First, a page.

Hometown: Queens (Post) and Columbus, Ohio (Paquet)
Live/work in: Rosendale
Moved to HV from: Brooklyn
Least Favorite Thing About Upstate: “I don’t have one!”
One snowy weekend in November 2013, Jesse Post was relaxing at the house in Rosendale that he had purchased two months earlier with his partner, Maggie Paquet, when he suddenly had an epiphany. He had recently become a consultant after working in publishing in New York City for over a decade, and he had quickly found himself spending more time in Rosendale than he was at the couple’s apartment in Prospect Heights, Brooklyn.
As he sat in his library, reading and working, with a fire burning in the woodstove, Post realized “I can just do this,” he recalls. “I can work here. Why would I need anything else?” He was ready to move upstate at that point.
The transition to full-time upstater was more gradual for Paquet, who continued commuting to her full-time job as a designer at Coach while feeding her passions for flower farming, floristry, and event planning. But the more she was in Rosendale, she found, the less she wanted to be in Brooklyn.
“I looked forward to my time here,” she says of her Rosendale home, “and I usually had a sense of dread when I had to leave.”
Meanwhile, the life partners were devising a plan to become business partners as well. Post had a lifelong passion for books and had considered opening a children’s bookstore in Brooklyn, but found the logistics of it too stressful. So the couple’s focus shifted to the current home of Postmark Books, a 19th-century Main Street building that was once Rosendale’s post office (hence, the name). By the time the store opened last May, Paquet had left her job and jumped into the operation full time.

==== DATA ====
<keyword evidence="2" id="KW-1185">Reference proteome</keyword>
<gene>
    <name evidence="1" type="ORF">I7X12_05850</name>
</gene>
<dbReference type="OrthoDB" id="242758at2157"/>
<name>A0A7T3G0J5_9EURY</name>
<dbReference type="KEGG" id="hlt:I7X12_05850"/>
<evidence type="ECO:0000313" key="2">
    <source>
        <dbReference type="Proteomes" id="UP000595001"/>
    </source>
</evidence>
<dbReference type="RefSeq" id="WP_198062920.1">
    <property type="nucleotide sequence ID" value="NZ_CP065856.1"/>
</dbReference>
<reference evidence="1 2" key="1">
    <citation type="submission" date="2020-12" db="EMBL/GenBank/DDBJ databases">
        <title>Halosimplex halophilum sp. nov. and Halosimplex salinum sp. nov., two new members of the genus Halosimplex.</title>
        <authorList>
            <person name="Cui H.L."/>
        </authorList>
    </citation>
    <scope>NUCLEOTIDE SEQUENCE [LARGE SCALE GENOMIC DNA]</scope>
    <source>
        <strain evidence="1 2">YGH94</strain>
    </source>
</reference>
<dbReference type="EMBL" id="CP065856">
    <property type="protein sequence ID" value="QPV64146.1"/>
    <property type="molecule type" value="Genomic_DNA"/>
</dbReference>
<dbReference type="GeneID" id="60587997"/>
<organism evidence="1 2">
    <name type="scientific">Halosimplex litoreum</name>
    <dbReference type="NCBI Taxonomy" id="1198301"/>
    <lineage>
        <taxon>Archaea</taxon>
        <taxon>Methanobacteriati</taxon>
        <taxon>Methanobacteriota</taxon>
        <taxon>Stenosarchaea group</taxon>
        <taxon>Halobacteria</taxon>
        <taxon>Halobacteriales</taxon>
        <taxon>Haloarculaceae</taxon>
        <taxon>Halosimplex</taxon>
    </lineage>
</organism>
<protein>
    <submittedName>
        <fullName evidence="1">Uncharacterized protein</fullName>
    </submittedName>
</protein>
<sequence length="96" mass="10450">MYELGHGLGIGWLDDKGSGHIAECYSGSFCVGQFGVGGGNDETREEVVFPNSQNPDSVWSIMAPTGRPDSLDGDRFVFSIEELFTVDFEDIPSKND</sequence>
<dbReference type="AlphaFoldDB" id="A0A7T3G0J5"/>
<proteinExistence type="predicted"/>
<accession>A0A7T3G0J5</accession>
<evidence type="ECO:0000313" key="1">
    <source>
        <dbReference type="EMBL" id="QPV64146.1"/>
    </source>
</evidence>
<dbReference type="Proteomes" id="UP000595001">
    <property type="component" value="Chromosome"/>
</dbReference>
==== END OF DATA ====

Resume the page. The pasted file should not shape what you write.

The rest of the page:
Now, the store is a hybrid business that combines Postmark Books and Paquet’s flower business, Nissi Meadows. Paquet’s floral arrangements beautify the place: Big, fresh bouquets greet customers at every turn. The space is open and bright, its walls adorned with intricately designed antique tin panels painted white.
Post arranges the carefully selected books artfully and deliberately, with quirky section names like “Other Worlds” (stocked with reads by sci-fi and fiction authors like Neil Gaiman and Joe Haldeman), “Inspiration,” where creativity-inspiring works like Why Knot by Philippe Petit and Drawing is Magic by John Hendrix reside, and “Life Stories,” a shelf that includes Outsider in the White House by Bernie Sanders and Wild by Cheryl Strayed.
Although Post finds that the most frequent concern voiced by New Yorkers who are considering relocating upstate is about socialization, he says that between what Paquet calls “camaraderie amongst the shop owners” on Main Street, other friends from the city who have also moved to the area, and old friends from the city who visit, the couple’s upstate social life has flourished organically.
“We haven’t actually, I think, made too much concerted effort, but everyone’s just naturally more neighborly,” Post says. In fact, he adds, although he and Paquet were friends with their Brooklyn neighbors, it was “not to the degree” to which they have connected with other Rosendale shopkeepers.
Post and Paquet still do business in the city and visit friends there, but are happily ensconced in Rosendale. “I don’t think I’ve had earbuds in for a really long time,” Paquet says. And she seems pretty happy about it.